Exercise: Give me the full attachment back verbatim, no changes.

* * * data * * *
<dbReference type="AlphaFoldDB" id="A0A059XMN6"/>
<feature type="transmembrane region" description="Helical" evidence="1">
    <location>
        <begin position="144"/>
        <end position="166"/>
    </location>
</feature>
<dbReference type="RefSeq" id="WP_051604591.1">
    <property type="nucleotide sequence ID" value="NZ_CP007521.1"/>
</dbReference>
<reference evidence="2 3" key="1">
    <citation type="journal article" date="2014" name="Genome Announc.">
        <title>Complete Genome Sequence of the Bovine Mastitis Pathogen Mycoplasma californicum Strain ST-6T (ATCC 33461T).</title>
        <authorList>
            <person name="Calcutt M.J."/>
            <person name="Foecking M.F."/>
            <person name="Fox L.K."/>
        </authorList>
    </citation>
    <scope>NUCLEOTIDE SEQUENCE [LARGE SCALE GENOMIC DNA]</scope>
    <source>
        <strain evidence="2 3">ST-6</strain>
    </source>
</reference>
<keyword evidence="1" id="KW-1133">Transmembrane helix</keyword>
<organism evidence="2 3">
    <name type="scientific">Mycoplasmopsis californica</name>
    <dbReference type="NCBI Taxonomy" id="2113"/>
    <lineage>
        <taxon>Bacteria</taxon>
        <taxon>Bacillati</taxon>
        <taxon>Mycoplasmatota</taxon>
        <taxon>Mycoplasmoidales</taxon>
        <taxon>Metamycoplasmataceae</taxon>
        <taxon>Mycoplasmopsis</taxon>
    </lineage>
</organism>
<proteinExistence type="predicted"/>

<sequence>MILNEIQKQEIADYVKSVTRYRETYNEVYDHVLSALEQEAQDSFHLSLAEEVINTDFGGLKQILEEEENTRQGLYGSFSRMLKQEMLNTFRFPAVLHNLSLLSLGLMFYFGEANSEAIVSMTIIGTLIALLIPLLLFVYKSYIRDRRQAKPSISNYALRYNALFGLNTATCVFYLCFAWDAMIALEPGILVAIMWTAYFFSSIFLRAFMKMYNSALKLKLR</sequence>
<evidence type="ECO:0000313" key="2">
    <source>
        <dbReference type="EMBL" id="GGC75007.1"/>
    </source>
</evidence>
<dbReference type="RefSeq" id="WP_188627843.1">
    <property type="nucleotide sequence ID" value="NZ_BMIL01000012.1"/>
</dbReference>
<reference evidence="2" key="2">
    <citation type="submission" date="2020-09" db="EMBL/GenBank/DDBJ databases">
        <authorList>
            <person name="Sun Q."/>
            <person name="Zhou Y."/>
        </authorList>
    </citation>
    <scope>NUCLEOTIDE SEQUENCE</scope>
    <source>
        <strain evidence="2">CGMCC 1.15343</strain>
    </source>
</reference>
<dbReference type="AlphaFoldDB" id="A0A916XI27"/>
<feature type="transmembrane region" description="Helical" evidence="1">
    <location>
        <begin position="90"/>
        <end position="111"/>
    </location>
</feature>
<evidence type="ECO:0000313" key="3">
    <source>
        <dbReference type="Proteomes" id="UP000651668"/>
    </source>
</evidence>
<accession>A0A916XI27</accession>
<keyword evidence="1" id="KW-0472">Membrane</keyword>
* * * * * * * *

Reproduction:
<dbReference type="AlphaFoldDB" id="A0A059XMN6"/>
<feature type="transmembrane region" description="Helical" evidence="1">
    <location>
        <begin position="144"/>
        <end position="166"/>
    </location>
</feature>
<dbReference type="RefSeq" id="WP_051604591.1">
    <property type="nucleotide sequence ID" value="NZ_CP007521.1"/>
</dbReference>
<reference evidence="2 3" key="1">
    <citation type="journal article" date="2014" name="Genome Announc.">
        <title>Complete Genome Sequence of the Bovine Mastitis Pathogen Mycoplasma californicum Strain ST-6T (ATCC 33461T).</title>
        <authorList>
            <person name="Calcutt M.J."/>
            <person name="Foecking M.F."/>
            <person name="Fox L.K."/>
        </authorList>
    </citation>
    <scope>NUCLEOTIDE SEQUENCE [LARGE SCALE GENOMIC DNA]</scope>
    <source>
        <strain evidence="2 3">ST-6</strain>
    </source>
</reference>
<keyword evidence="1" id="KW-1133">Transmembrane helix</keyword>
<organism evidence="2 3">
    <name type="scientific">Mycoplasmopsis californica</name>
    <dbReference type="NCBI Taxonomy" id="2113"/>
    <lineage>
        <taxon>Bacteria</taxon>
        <taxon>Bacillati</taxon>
        <taxon>Mycoplasmatota</taxon>
        <taxon>Mycoplasmoidales</taxon>
        <taxon>Metamycoplasmataceae</taxon>
        <taxon>Mycoplasmopsis</taxon>
    </lineage>
</organism>
<proteinExistence type="predicted"/>

<sequence>MILNEIQKQEIADYVKSVTRYRETYNEVYDHVLSALEQEAQDSFHLSLAEEVINTDFGGLKQILEEEENTRQGLYGSFSRMLKQEMLNTFRFPAVLHNLSLLSLGLMFYFGEANSEAIVSMTIIGTLIALLIPLLLFVYKSYIRDRRQAKPSISNYALRYNALFGLNTATCVFYLCFAWDAMIALEPGILVAIMWTAYFFSSIFLRAFMKMYNSALKLKLR</sequence>
<evidence type="ECO:0000313" key="2">
    <source>
        <dbReference type="EMBL" id="GGC75007.1"/>
    </source>
</evidence>
<dbReference type="RefSeq" id="WP_188627843.1">
    <property type="nucleotide sequence ID" value="NZ_BMIL01000012.1"/>
</dbReference>
<reference evidence="2" key="2">
    <citation type="submission" date="2020-09" db="EMBL/GenBank/DDBJ databases">
        <authorList>
            <person name="Sun Q."/>
            <person name="Zhou Y."/>
        </authorList>
    </citation>
    <scope>NUCLEOTIDE SEQUENCE</scope>
    <source>
        <strain evidence="2">CGMCC 1.15343</strain>
    </source>
</reference>
<dbReference type="AlphaFoldDB" id="A0A916XI27"/>
<feature type="transmembrane region" description="Helical" evidence="1">
    <location>
        <begin position="90"/>
        <end position="111"/>
    </location>
</feature>
<evidence type="ECO:0000313" key="3">
    <source>
        <dbReference type="Proteomes" id="UP000651668"/>
    </source>
</evidence>
<accession>A0A916XI27</accession>
<keyword evidence="1" id="KW-0472">Membrane</keyword>